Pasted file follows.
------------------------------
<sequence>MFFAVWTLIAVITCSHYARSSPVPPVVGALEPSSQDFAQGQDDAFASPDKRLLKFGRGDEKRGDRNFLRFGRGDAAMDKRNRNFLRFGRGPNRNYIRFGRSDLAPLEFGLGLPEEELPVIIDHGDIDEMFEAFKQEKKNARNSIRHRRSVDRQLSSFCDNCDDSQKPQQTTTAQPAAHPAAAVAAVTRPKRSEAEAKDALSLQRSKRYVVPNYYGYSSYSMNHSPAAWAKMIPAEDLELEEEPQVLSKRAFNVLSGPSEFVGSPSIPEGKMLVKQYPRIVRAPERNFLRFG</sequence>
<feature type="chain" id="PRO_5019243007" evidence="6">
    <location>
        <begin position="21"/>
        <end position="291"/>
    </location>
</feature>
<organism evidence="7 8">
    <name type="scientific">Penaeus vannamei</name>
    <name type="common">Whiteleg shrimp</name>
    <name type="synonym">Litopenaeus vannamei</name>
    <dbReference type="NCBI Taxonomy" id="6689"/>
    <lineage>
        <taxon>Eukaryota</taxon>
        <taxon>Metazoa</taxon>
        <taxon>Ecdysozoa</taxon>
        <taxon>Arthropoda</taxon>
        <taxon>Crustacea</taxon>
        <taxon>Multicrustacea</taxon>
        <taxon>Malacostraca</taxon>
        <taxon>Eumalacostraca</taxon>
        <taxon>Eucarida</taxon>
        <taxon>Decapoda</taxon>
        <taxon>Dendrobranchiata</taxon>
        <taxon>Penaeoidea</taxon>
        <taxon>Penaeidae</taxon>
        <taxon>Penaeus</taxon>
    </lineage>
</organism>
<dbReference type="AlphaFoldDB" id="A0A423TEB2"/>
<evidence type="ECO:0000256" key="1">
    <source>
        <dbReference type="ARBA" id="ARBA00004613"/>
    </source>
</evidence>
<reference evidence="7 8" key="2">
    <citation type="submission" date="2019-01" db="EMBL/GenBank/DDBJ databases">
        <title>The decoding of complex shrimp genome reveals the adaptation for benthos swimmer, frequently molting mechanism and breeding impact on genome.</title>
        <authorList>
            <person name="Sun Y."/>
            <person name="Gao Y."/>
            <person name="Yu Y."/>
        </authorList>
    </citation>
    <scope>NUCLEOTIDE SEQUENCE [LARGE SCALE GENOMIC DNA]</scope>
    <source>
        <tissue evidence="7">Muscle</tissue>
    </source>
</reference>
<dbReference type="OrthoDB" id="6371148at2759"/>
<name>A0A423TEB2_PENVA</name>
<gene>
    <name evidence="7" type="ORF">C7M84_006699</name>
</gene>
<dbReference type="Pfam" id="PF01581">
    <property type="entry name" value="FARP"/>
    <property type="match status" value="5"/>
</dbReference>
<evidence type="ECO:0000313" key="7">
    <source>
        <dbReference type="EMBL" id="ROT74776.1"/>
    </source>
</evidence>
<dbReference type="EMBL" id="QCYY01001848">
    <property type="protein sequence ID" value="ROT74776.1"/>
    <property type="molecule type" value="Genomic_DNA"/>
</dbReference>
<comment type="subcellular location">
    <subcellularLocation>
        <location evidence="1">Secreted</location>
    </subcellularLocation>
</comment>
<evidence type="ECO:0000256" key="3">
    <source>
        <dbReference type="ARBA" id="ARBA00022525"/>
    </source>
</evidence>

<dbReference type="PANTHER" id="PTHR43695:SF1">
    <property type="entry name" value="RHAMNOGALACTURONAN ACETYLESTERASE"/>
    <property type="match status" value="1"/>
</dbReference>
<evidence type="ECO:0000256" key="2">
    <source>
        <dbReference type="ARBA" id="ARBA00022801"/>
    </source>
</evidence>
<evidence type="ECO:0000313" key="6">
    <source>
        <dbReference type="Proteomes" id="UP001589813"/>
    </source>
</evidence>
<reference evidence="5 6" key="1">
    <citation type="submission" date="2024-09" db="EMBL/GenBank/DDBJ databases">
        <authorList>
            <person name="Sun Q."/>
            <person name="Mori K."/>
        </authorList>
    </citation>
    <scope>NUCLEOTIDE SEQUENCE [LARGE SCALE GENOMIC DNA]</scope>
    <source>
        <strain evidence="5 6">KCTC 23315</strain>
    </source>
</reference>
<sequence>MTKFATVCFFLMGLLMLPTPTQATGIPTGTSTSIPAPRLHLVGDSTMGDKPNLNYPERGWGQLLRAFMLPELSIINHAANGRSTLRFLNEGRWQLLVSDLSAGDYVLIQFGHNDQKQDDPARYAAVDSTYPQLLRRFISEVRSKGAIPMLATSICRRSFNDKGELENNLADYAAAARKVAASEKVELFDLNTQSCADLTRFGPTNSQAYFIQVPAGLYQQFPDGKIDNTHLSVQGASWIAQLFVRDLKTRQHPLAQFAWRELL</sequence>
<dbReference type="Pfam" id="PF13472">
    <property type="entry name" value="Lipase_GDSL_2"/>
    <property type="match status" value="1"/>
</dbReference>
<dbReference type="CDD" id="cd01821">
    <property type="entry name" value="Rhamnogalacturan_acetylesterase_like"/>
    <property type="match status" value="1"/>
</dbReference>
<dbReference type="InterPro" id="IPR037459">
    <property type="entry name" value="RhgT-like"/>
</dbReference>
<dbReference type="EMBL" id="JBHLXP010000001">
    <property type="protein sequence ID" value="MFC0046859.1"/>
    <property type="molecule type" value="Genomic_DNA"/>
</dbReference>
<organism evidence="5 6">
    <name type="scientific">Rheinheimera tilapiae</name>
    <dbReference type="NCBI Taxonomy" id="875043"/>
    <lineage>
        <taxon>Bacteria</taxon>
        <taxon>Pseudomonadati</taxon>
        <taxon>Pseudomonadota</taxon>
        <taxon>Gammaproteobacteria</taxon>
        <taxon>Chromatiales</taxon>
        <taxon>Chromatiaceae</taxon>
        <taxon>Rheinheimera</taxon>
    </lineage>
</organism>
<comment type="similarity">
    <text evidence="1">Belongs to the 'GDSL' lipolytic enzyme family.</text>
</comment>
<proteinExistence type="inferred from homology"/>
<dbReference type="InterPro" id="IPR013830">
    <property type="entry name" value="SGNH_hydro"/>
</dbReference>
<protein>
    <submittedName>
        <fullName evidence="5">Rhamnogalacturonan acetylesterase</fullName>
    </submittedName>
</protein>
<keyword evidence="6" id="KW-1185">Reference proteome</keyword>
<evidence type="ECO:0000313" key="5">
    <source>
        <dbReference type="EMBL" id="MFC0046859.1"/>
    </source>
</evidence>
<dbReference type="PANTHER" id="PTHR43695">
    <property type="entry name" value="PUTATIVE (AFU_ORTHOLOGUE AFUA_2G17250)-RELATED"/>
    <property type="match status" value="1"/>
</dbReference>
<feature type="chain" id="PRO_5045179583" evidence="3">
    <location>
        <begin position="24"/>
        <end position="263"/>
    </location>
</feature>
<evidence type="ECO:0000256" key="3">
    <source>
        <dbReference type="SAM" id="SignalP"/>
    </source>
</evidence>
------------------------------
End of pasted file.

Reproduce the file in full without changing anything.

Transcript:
<sequence>MFFAVWTLIAVITCSHYARSSPVPPVVGALEPSSQDFAQGQDDAFASPDKRLLKFGRGDEKRGDRNFLRFGRGDAAMDKRNRNFLRFGRGPNRNYIRFGRSDLAPLEFGLGLPEEELPVIIDHGDIDEMFEAFKQEKKNARNSIRHRRSVDRQLSSFCDNCDDSQKPQQTTTAQPAAHPAAAVAAVTRPKRSEAEAKDALSLQRSKRYVVPNYYGYSSYSMNHSPAAWAKMIPAEDLELEEEPQVLSKRAFNVLSGPSEFVGSPSIPEGKMLVKQYPRIVRAPERNFLRFG</sequence>
<feature type="chain" id="PRO_5019243007" evidence="6">
    <location>
        <begin position="21"/>
        <end position="291"/>
    </location>
</feature>
<organism evidence="7 8">
    <name type="scientific">Penaeus vannamei</name>
    <name type="common">Whiteleg shrimp</name>
    <name type="synonym">Litopenaeus vannamei</name>
    <dbReference type="NCBI Taxonomy" id="6689"/>
    <lineage>
        <taxon>Eukaryota</taxon>
        <taxon>Metazoa</taxon>
        <taxon>Ecdysozoa</taxon>
        <taxon>Arthropoda</taxon>
        <taxon>Crustacea</taxon>
        <taxon>Multicrustacea</taxon>
        <taxon>Malacostraca</taxon>
        <taxon>Eumalacostraca</taxon>
        <taxon>Eucarida</taxon>
        <taxon>Decapoda</taxon>
        <taxon>Dendrobranchiata</taxon>
        <taxon>Penaeoidea</taxon>
        <taxon>Penaeidae</taxon>
        <taxon>Penaeus</taxon>
    </lineage>
</organism>
<dbReference type="AlphaFoldDB" id="A0A423TEB2"/>
<evidence type="ECO:0000256" key="1">
    <source>
        <dbReference type="ARBA" id="ARBA00004613"/>
    </source>
</evidence>
<reference evidence="7 8" key="2">
    <citation type="submission" date="2019-01" db="EMBL/GenBank/DDBJ databases">
        <title>The decoding of complex shrimp genome reveals the adaptation for benthos swimmer, frequently molting mechanism and breeding impact on genome.</title>
        <authorList>
            <person name="Sun Y."/>
            <person name="Gao Y."/>
            <person name="Yu Y."/>
        </authorList>
    </citation>
    <scope>NUCLEOTIDE SEQUENCE [LARGE SCALE GENOMIC DNA]</scope>
    <source>
        <tissue evidence="7">Muscle</tissue>
    </source>
</reference>
<dbReference type="OrthoDB" id="6371148at2759"/>
<name>A0A423TEB2_PENVA</name>
<gene>
    <name evidence="7" type="ORF">C7M84_006699</name>
</gene>
<dbReference type="Pfam" id="PF01581">
    <property type="entry name" value="FARP"/>
    <property type="match status" value="5"/>
</dbReference>
<evidence type="ECO:0000313" key="7">
    <source>
        <dbReference type="EMBL" id="ROT74776.1"/>
    </source>
</evidence>
<dbReference type="EMBL" id="QCYY01001848">
    <property type="protein sequence ID" value="ROT74776.1"/>
    <property type="molecule type" value="Genomic_DNA"/>
</dbReference>
<comment type="subcellular location">
    <subcellularLocation>
        <location evidence="1">Secreted</location>
    </subcellularLocation>
</comment>
<evidence type="ECO:0000256" key="3">
    <source>
        <dbReference type="ARBA" id="ARBA00022525"/>
    </source>
</evidence>

<dbReference type="PANTHER" id="PTHR43695:SF1">
    <property type="entry name" value="RHAMNOGALACTURONAN ACETYLESTERASE"/>
    <property type="match status" value="1"/>
</dbReference>
<evidence type="ECO:0000256" key="2">
    <source>
        <dbReference type="ARBA" id="ARBA00022801"/>
    </source>
</evidence>
<evidence type="ECO:0000313" key="6">
    <source>
        <dbReference type="Proteomes" id="UP001589813"/>
    </source>
</evidence>
<reference evidence="5 6" key="1">
    <citation type="submission" date="2024-09" db="EMBL/GenBank/DDBJ databases">
        <authorList>
            <person name="Sun Q."/>
            <person name="Mori K."/>
        </authorList>
    </citation>
    <scope>NUCLEOTIDE SEQUENCE [LARGE SCALE GENOMIC DNA]</scope>
    <source>
        <strain evidence="5 6">KCTC 23315</strain>
    </source>
</reference>
<sequence>MTKFATVCFFLMGLLMLPTPTQATGIPTGTSTSIPAPRLHLVGDSTMGDKPNLNYPERGWGQLLRAFMLPELSIINHAANGRSTLRFLNEGRWQLLVSDLSAGDYVLIQFGHNDQKQDDPARYAAVDSTYPQLLRRFISEVRSKGAIPMLATSICRRSFNDKGELENNLADYAAAARKVAASEKVELFDLNTQSCADLTRFGPTNSQAYFIQVPAGLYQQFPDGKIDNTHLSVQGASWIAQLFVRDLKTRQHPLAQFAWRELL</sequence>
<dbReference type="Pfam" id="PF13472">
    <property type="entry name" value="Lipase_GDSL_2"/>
    <property type="match status" value="1"/>
</dbReference>
<dbReference type="CDD" id="cd01821">
    <property type="entry name" value="Rhamnogalacturan_acetylesterase_like"/>
    <property type="match status" value="1"/>
</dbReference>
<dbReference type="InterPro" id="IPR037459">
    <property type="entry name" value="RhgT-like"/>
</dbReference>
<dbReference type="EMBL" id="JBHLXP010000001">
    <property type="protein sequence ID" value="MFC0046859.1"/>
    <property type="molecule type" value="Genomic_DNA"/>
</dbReference>
<organism evidence="5 6">
    <name type="scientific">Rheinheimera tilapiae</name>
    <dbReference type="NCBI Taxonomy" id="875043"/>
    <lineage>
        <taxon>Bacteria</taxon>
        <taxon>Pseudomonadati</taxon>
        <taxon>Pseudomonadota</taxon>
        <taxon>Gammaproteobacteria</taxon>
        <taxon>Chromatiales</taxon>
        <taxon>Chromatiaceae</taxon>
        <taxon>Rheinheimera</taxon>
    </lineage>
</organism>
<comment type="similarity">
    <text evidence="1">Belongs to the 'GDSL' lipolytic enzyme family.</text>
</comment>
<proteinExistence type="inferred from homology"/>
<dbReference type="InterPro" id="IPR013830">
    <property type="entry name" value="SGNH_hydro"/>
</dbReference>
<protein>
    <submittedName>
        <fullName evidence="5">Rhamnogalacturonan acetylesterase</fullName>
    </submittedName>
</protein>
<keyword evidence="6" id="KW-1185">Reference proteome</keyword>
<evidence type="ECO:0000313" key="5">
    <source>
        <dbReference type="EMBL" id="MFC0046859.1"/>
    </source>
</evidence>
<dbReference type="PANTHER" id="PTHR43695">
    <property type="entry name" value="PUTATIVE (AFU_ORTHOLOGUE AFUA_2G17250)-RELATED"/>
    <property type="match status" value="1"/>
</dbReference>
<feature type="chain" id="PRO_5045179583" evidence="3">
    <location>
        <begin position="24"/>
        <end position="263"/>
    </location>
</feature>
<evidence type="ECO:0000256" key="3">
    <source>
        <dbReference type="SAM" id="SignalP"/>
    </source>
</evidence>